Cannes: Frances McDormand Talks "Flatgate" Controversy, Hollywood Pay Disparity (Video)
"We’ve never been paid commensurately and that has to change," the actress said.
The Women in Motion panels continued at Cannes with actress and producer Frances McDormand, who delighted the crowd with a frank and funny discussion of women in the industry.
The latest of the talks, presented by The Hollywood Reporter and luxury group Kering, was moderated by deputy editorial director Alison Brower.
McDormand delighted the crowd when she took to the stage and immediately changed from sneaker-style shoes to high heels.
“Just like Ginger Rogers knew with Fred Astaire, you have to do it backwards and in heels,” she joked about the famous adage that women have to work harder and smarter to be seen as achieving the same level of success as men.
The Oscar-winner also weighed in on the so-called “flatgate” issue that had sparked debate in Cannes all week.
“I’m much more of a sneaker person, but I think they think that flats are the road to ruin and I’m going to end up in [sneakers] on the red carpet.” She said she has been coming to the festival for 30 years and wearing the apparently obligatory heel on the red carpet.
“But we all know that Roger Vivier makes a beautiful flat that is more more elegant than some of ... these shoes women are wearing now,” she said, noting that most women can’t walk in high platform stiletto shoes. “I say flats,” she concluded.
McDormand addressed the definition of feminism, saying the word “got branded a little bit askew.”
“So that ‘having it all’ was taken completely out of context. Having it all is not what the movement was saying was going to happen, the movement was saying we have the right to experience everything that we choose. But the main point was equal pay for equal work,” she said.
“I haven’t been given that,” she said. Earlier in the conversation, when one audience member cited Meryl Streep as an actress that can command a male-sized salary, McDormand countered: “I doubt that she has ever been paid commensurately with the male movie stars she’s worked with." She also noted that as an actor, she has received her going quote only once, on Transformers 3, and even that was less than a male actor of similar status’ rate.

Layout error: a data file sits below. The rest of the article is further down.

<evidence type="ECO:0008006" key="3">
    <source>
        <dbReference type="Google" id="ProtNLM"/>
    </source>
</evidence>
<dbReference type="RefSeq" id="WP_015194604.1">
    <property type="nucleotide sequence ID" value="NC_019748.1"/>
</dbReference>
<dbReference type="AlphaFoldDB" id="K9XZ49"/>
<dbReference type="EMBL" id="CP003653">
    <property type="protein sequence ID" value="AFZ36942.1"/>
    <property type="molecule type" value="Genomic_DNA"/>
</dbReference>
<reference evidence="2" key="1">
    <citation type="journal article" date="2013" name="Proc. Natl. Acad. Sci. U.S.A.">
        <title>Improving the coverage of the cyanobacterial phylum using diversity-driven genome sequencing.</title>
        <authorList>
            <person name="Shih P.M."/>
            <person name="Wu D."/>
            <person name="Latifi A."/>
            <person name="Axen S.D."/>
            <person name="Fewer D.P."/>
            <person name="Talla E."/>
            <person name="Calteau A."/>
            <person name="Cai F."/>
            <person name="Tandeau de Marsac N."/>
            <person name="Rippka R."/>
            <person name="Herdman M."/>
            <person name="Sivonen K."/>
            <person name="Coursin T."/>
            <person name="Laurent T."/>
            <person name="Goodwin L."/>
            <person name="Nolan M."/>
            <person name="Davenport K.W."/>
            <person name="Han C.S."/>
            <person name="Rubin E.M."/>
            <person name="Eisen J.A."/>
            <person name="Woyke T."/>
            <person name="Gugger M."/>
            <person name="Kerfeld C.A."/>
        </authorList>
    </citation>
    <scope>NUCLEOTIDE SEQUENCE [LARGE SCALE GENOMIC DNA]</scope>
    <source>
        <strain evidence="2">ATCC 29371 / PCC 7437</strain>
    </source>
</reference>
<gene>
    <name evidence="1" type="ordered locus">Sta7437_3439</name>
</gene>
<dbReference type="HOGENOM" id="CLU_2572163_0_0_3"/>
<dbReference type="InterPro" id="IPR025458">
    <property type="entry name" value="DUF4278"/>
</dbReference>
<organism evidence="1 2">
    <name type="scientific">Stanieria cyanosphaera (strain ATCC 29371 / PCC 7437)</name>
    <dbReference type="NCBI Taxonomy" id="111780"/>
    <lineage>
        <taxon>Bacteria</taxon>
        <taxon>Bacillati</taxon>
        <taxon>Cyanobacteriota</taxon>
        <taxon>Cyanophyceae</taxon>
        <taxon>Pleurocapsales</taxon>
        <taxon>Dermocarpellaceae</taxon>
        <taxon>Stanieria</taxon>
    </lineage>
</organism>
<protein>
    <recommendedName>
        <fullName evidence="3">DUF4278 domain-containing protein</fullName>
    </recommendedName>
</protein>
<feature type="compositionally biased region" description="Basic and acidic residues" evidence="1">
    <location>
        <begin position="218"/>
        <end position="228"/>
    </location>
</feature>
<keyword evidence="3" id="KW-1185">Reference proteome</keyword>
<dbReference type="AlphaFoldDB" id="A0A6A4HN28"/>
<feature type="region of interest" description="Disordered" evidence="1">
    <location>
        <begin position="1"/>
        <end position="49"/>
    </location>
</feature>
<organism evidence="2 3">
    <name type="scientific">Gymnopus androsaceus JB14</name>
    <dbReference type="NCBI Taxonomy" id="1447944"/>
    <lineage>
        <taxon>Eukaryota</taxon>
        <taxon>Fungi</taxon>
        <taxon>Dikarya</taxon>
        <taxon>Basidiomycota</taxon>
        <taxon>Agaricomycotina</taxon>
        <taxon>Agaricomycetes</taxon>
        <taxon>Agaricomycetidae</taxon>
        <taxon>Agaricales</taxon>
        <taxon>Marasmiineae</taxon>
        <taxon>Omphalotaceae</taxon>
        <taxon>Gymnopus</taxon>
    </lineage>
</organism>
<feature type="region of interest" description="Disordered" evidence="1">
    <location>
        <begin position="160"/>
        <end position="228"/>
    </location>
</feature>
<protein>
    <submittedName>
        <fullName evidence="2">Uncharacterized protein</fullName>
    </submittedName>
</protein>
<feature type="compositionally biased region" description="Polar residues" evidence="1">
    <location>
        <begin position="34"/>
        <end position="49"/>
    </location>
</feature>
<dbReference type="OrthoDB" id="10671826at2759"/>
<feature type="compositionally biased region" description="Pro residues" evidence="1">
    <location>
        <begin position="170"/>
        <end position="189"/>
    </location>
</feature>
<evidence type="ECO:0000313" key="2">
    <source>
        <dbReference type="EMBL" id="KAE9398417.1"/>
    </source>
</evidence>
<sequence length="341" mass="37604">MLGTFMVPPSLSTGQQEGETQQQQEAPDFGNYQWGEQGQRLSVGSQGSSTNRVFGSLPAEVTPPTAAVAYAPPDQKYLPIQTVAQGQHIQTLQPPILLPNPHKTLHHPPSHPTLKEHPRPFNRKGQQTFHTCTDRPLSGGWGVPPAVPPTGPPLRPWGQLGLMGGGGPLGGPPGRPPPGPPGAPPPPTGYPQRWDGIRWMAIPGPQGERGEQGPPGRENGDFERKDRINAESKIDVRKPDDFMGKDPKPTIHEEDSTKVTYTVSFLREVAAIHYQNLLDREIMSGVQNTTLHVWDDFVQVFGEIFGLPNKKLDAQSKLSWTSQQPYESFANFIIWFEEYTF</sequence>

“I worked very hard for that money, I’m very proud of my work. I’m glad I did that film and I’m proud that I finally got paid what I was told I was worth by the industry," she said. "But that is nothing. That is a tenth of what most males my age, with my experience and my reputation as a film actor make. We’ve never been paid commensurately and that has to change.”
Young female movie stars such as Jennifer Lawrence and Shailene Woodley, who head up big action franchises, do have earning power but she believes it’s temporary and still unequal.
“For a short period of time, but never for as long as most male movie stars,” she said, differentiating between a handful of big “movie stars” and working actors.
Repeatedly throughout the talk, McDormand returned to a mantra, “give us the money,” and said the lack of female directors is not a numbers problem, but a perception problem.
“It has a lot to do with how we’ve ghettoized females, and we’ve allowed ourselves to be ghettoized and marginalized. ... We don’t need a lot of initiatives for women in film, what we need is money.”
“We’re keeping the conversation back a little bit by saying we need help. We don’t need help, we need money. We need platforms, we need voices, but we don’t need help,” she said.
McDormand, who developed the DGA-winning Olive Kitteridge after a long period of resistance after interesting projects started to dry up as she aged, credits the success of her first producing endeavor to her experience at home.
“One of the reasons I am successful as a producer is that I’ve been a very successful housewife. All the skills of housewifery are the ones I’m using as a producer. I don’t mean that facetiously because it’s a f—ing job, it’s a hard job.”
One of her upcoming projects is developing a script based on Michael Pollan’s bestselling book The Omnivore’s Dilemma. Though the book focuses on the politics of food, she is focusing on the story in the latter half of the book of a seasoned and new hunter.
“A man goes on a hunt with another man, butchers that animal with his own hands and then eats that animal, knowing full well what he’s done. And for me that is the most cinematically interesting part. I’m going to be one of those people. I’m going to be the guide of the other person taking him on that journey,” she said, finishing: “I’m going to be the man.”